Download Epistemology: A Guide by John Turri PDF

By John Turri

Designed to accompany Epistemology: An Anthology or stand on my own as a concise primer, this can be a uncomplicated and available advent to modern epistemology for these learning the subject for the 1st time.

- A step by step advent to modern epistemology, with assurance of skepticism, epistemic justification, epistemic closure, advantage epistemology, naturalized epistemology, and more
- Explains the most arguments of the main influential courses from the final 50 years
- Contextualizes key options and subject matters, rather than treating them in isolation
- undemanding and available for these learning the subject for the 1st time
- Designed to accompany the second one version of Epistemology: An Anthology (Wiley Blackwell, 2008), yet stands by itself as a concise advent to the foremost rules and arguments in epistemology

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Extra resources for Epistemology: A Guide

Sample text

BonJour rejects the externalist response because, he says, it merely evades the regress problem rather than solving it. The “traditional notion” of knowledge requires you to actually have the reasons that enable knowledge. The reasons must be available from within your first-person perspective on the situation. That’s because knowledge is “essentially the product of reflective, critical, and rational inquiry,” and such inquiry obviously requires you to be aware of the reasons. How could you responsibly take into account factors which you’re completely unaware of?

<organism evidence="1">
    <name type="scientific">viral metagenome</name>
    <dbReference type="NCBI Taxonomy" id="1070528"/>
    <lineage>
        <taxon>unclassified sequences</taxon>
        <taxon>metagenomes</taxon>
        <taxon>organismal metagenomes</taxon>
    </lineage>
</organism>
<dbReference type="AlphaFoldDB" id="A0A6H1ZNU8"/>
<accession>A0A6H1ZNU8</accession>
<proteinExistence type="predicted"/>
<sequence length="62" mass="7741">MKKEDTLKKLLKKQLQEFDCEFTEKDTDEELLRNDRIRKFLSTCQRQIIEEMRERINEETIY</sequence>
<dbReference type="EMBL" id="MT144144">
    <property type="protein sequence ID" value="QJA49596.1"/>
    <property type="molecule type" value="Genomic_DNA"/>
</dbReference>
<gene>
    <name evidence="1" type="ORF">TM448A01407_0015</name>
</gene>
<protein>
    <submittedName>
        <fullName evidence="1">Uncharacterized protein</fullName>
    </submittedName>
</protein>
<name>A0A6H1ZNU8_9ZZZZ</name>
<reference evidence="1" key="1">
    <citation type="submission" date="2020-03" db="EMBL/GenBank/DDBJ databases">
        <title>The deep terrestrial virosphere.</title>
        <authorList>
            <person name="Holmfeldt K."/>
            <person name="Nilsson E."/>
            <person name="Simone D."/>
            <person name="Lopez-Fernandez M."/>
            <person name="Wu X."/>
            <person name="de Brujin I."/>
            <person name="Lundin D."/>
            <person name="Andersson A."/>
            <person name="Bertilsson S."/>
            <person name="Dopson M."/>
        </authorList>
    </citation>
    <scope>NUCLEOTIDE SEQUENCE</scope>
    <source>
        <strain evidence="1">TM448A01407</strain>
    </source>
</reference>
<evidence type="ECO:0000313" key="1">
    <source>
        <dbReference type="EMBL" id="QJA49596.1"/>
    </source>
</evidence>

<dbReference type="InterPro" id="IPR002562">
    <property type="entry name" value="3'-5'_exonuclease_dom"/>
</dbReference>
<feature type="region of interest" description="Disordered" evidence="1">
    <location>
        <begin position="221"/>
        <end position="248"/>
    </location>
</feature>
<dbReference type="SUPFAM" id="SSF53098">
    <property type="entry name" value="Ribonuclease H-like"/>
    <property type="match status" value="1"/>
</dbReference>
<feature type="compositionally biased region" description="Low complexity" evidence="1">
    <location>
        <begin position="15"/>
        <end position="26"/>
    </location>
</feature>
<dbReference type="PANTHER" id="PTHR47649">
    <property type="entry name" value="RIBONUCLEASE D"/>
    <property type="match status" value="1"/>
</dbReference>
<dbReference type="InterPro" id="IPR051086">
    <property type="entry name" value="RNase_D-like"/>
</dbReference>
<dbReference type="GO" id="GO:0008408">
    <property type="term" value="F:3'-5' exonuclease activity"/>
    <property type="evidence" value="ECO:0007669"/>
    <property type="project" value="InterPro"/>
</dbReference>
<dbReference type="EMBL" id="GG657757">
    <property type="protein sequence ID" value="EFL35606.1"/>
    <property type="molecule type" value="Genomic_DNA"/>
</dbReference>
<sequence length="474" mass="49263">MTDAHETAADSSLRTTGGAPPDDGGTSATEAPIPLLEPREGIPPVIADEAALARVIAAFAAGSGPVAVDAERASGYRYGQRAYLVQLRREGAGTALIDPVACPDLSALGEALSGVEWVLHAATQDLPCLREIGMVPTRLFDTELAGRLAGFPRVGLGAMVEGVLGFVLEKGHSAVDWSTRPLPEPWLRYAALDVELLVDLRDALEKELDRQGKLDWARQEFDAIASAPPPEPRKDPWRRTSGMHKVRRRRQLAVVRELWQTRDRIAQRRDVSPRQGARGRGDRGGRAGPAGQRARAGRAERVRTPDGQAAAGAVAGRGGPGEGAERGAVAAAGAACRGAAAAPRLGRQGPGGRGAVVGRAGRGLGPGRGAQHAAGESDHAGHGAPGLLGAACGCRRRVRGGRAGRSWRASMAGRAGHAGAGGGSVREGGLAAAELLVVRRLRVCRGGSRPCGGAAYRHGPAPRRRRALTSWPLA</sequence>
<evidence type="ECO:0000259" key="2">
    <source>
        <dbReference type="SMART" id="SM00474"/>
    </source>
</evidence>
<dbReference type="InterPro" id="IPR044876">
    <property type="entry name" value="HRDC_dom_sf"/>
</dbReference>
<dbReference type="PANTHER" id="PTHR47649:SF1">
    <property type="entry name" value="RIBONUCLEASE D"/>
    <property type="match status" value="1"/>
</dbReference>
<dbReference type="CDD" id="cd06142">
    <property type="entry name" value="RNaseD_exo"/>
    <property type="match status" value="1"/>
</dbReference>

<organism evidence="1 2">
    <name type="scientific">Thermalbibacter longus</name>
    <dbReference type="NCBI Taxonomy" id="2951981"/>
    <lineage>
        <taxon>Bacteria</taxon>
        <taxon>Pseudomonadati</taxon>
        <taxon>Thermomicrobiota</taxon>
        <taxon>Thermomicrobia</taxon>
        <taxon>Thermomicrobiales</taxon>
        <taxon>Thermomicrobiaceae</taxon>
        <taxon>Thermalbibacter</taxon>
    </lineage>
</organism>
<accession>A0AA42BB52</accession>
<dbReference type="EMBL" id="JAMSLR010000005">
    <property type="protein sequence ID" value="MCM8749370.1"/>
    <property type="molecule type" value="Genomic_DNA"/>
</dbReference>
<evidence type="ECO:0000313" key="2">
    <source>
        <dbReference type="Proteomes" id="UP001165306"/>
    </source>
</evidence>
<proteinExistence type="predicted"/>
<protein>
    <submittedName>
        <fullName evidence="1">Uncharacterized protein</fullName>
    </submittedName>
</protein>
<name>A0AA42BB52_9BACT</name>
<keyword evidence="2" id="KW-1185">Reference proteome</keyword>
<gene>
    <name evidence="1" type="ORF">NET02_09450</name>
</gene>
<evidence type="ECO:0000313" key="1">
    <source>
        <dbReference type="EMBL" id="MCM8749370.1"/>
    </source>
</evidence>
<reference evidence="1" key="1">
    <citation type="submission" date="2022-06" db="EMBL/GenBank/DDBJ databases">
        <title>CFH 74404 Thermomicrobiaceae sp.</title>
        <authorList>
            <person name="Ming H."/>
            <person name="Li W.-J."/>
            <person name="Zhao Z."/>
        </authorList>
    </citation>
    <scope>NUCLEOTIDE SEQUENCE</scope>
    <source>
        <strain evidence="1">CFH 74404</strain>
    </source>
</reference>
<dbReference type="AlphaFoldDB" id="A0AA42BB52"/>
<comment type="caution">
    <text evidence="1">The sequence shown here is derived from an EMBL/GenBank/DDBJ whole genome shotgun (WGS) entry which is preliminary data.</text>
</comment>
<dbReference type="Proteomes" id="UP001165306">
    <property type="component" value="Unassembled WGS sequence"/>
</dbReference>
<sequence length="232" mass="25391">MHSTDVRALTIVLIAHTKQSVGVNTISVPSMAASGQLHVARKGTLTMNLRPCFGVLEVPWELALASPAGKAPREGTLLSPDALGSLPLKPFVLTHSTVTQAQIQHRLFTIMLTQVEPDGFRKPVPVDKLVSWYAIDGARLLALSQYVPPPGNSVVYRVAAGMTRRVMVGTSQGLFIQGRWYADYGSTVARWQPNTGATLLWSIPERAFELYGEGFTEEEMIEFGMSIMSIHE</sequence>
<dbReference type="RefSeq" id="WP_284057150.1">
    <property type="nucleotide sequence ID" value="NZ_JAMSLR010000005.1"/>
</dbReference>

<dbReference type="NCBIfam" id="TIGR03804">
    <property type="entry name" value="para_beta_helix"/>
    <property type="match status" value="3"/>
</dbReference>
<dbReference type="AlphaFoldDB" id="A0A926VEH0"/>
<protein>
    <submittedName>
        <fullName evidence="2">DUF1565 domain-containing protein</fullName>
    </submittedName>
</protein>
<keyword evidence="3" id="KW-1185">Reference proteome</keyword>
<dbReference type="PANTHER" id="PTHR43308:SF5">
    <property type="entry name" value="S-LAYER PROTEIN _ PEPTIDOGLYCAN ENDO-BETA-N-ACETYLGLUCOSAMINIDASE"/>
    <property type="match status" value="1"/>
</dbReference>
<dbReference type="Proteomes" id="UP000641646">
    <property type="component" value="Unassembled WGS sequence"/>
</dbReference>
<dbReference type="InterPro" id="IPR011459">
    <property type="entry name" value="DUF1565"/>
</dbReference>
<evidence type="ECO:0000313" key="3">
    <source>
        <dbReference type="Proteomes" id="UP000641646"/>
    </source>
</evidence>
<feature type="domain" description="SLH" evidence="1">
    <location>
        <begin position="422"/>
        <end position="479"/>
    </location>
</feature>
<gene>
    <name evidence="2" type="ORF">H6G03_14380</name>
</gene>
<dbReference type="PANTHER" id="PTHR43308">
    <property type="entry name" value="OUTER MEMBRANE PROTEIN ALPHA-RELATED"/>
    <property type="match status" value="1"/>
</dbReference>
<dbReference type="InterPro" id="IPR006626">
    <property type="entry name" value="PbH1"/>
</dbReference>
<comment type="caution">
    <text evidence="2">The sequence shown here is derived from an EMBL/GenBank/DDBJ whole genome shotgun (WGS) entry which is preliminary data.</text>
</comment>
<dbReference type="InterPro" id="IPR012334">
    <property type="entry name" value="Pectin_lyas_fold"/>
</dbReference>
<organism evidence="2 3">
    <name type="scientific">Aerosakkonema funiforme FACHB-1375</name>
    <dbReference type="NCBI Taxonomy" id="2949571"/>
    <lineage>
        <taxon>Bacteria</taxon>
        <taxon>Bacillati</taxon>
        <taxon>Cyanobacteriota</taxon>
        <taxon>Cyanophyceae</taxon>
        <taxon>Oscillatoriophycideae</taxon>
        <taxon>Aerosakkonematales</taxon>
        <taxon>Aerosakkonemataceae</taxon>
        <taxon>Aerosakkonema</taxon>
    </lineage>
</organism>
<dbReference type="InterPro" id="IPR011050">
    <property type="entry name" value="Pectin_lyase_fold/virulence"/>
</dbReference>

Sellars, like Chisholm, uses explicit arguments to model the structure of knowledge. Suppose that I have inferential knowledge of some claim P. Something like the following argument might be offered to justify my belief in P. 1. I know that Q. 2. So Q is true. 1 This glosses over potentially important subtleties in Sellars’s formidably complex overall views about nature of thought and its relation to language use. For a helpful introduction to these complexities, consult Willem A. deVries’s Wilfrid Sellars (McGill-Queen’s University Press, 2005).

And if Q is true, then P must be too. 4. So I know that P. In order for my knowledge to “transmit” from Q to P, I must, of course, know Q (a fact reflected in line 1 of the argument). My knowledge of Q might in turn be inferential because transmitted from my knowledge of R, after the same pattern. And this in turn might be inferential because transmitted from my knowledge of S. And so on. But, as Chisholm pointed out and Sellars concedes, it’s extremely tempting to think that not all knowledge can be inferential in this way.

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